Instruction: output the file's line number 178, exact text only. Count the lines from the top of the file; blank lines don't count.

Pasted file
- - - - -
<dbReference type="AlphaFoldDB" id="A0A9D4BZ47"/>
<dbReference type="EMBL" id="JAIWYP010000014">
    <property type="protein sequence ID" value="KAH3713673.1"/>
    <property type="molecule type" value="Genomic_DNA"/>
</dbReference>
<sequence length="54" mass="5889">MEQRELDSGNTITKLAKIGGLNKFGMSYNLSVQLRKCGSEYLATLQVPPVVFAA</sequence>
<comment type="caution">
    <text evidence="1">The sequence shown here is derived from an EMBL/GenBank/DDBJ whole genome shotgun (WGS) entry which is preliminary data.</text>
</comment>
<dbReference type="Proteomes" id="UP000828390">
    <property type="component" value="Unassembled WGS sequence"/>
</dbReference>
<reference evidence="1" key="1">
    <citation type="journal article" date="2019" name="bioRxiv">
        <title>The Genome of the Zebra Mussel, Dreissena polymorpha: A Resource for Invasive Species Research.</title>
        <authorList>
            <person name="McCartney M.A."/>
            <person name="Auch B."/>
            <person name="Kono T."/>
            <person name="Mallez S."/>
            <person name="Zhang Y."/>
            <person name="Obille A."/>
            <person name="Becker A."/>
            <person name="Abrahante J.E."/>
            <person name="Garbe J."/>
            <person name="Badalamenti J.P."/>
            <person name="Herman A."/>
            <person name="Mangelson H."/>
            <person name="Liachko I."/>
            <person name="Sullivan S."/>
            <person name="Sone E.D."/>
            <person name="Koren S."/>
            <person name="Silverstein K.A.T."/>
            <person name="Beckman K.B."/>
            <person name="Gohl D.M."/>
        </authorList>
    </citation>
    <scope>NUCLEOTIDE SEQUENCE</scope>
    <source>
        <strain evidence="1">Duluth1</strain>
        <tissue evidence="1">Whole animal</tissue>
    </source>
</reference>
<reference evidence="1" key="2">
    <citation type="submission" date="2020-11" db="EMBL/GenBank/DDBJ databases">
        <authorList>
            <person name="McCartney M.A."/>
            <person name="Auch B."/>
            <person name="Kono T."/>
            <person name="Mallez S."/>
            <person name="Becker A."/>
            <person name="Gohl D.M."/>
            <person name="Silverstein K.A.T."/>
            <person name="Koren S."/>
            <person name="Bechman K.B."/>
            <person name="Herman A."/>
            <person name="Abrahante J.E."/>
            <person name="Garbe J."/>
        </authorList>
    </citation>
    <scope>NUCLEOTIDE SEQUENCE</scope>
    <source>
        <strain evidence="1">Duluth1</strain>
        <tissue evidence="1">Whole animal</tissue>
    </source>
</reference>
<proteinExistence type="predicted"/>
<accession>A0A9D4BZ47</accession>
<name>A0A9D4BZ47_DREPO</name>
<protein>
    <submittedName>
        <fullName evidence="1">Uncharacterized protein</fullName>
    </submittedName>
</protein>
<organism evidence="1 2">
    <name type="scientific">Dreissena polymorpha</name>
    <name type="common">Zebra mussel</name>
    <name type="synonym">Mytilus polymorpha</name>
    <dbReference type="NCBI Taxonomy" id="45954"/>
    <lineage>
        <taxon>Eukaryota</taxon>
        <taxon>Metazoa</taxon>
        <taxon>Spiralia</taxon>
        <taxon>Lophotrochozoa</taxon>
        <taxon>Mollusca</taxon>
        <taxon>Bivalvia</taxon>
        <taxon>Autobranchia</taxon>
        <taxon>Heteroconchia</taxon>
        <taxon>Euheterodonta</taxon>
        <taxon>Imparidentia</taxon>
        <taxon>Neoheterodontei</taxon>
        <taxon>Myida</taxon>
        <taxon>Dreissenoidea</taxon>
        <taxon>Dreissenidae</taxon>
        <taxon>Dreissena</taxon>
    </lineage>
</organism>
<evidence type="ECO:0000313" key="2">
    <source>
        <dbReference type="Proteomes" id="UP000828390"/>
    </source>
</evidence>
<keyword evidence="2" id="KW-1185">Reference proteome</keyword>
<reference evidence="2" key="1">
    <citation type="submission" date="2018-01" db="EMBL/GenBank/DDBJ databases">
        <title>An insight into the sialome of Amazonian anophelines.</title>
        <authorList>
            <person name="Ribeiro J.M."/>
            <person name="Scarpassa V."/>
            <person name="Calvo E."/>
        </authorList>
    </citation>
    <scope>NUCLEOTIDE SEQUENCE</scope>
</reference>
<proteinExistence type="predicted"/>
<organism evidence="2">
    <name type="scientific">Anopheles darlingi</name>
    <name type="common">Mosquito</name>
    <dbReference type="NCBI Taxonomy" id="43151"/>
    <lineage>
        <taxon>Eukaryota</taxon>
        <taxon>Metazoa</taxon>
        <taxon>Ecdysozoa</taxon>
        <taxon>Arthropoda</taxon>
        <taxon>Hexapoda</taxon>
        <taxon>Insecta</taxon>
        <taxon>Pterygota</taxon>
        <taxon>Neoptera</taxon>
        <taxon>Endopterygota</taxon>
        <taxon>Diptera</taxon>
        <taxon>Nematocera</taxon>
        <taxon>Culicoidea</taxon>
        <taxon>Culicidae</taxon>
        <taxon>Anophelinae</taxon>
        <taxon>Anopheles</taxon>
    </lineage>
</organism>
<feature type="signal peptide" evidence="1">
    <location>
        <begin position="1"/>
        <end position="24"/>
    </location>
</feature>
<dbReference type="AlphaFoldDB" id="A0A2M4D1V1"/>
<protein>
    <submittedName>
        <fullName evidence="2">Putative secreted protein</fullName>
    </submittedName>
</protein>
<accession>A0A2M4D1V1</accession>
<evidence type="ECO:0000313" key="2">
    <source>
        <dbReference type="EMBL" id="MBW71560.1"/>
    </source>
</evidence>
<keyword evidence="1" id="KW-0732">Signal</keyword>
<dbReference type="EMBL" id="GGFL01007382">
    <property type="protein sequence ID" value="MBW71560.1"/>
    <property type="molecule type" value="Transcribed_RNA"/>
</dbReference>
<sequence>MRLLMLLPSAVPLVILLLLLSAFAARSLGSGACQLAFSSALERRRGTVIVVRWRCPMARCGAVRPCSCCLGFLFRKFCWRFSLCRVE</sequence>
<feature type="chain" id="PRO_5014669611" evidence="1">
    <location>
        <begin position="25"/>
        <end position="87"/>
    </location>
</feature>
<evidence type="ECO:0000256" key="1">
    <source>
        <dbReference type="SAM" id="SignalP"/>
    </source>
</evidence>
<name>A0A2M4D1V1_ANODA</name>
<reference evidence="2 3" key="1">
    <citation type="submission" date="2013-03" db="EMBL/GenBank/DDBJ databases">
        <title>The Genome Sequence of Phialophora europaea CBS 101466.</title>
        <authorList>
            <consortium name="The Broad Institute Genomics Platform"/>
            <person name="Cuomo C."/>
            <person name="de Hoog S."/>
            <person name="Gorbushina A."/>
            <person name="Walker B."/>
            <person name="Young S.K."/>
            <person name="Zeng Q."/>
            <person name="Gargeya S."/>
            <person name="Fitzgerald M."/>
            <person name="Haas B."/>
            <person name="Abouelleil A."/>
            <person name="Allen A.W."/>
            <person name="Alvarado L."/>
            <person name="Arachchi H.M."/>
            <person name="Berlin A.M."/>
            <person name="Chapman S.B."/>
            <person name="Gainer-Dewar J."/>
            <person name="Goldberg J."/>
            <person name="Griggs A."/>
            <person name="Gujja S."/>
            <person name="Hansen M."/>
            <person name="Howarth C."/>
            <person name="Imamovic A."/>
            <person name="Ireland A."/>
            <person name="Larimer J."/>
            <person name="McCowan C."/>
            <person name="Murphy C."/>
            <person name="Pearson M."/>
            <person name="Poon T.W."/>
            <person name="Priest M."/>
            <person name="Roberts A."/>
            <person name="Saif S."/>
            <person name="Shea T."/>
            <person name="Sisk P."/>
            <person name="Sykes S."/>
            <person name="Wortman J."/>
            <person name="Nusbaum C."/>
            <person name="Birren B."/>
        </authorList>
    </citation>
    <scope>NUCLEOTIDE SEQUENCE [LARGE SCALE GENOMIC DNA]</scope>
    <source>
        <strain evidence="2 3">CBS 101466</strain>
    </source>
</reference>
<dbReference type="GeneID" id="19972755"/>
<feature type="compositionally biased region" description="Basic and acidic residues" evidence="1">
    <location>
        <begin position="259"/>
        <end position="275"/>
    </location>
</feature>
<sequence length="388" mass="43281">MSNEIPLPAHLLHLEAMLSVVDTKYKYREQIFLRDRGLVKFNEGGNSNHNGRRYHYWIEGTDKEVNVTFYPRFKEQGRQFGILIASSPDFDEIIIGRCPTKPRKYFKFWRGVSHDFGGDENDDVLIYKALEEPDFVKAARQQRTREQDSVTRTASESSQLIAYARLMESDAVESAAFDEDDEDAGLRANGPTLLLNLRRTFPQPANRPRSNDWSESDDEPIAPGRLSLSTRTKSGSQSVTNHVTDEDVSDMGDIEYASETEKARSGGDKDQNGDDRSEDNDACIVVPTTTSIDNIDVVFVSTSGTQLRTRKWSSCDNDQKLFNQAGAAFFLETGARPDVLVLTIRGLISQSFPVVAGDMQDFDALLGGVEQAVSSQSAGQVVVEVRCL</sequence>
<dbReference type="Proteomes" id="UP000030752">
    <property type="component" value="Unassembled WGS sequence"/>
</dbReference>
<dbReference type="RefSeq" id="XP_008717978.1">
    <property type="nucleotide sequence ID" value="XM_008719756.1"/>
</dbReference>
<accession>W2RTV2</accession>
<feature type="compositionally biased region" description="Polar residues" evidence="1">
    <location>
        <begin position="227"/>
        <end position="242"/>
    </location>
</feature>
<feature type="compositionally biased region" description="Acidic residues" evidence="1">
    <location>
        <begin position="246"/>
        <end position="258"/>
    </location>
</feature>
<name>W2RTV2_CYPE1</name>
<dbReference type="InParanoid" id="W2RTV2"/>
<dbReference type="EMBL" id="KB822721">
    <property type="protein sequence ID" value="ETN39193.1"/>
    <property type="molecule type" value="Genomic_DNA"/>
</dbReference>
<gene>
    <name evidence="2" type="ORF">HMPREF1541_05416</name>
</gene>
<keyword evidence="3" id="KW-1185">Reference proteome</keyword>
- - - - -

            <consortium name="The Broad Institute Genomics Platform"/>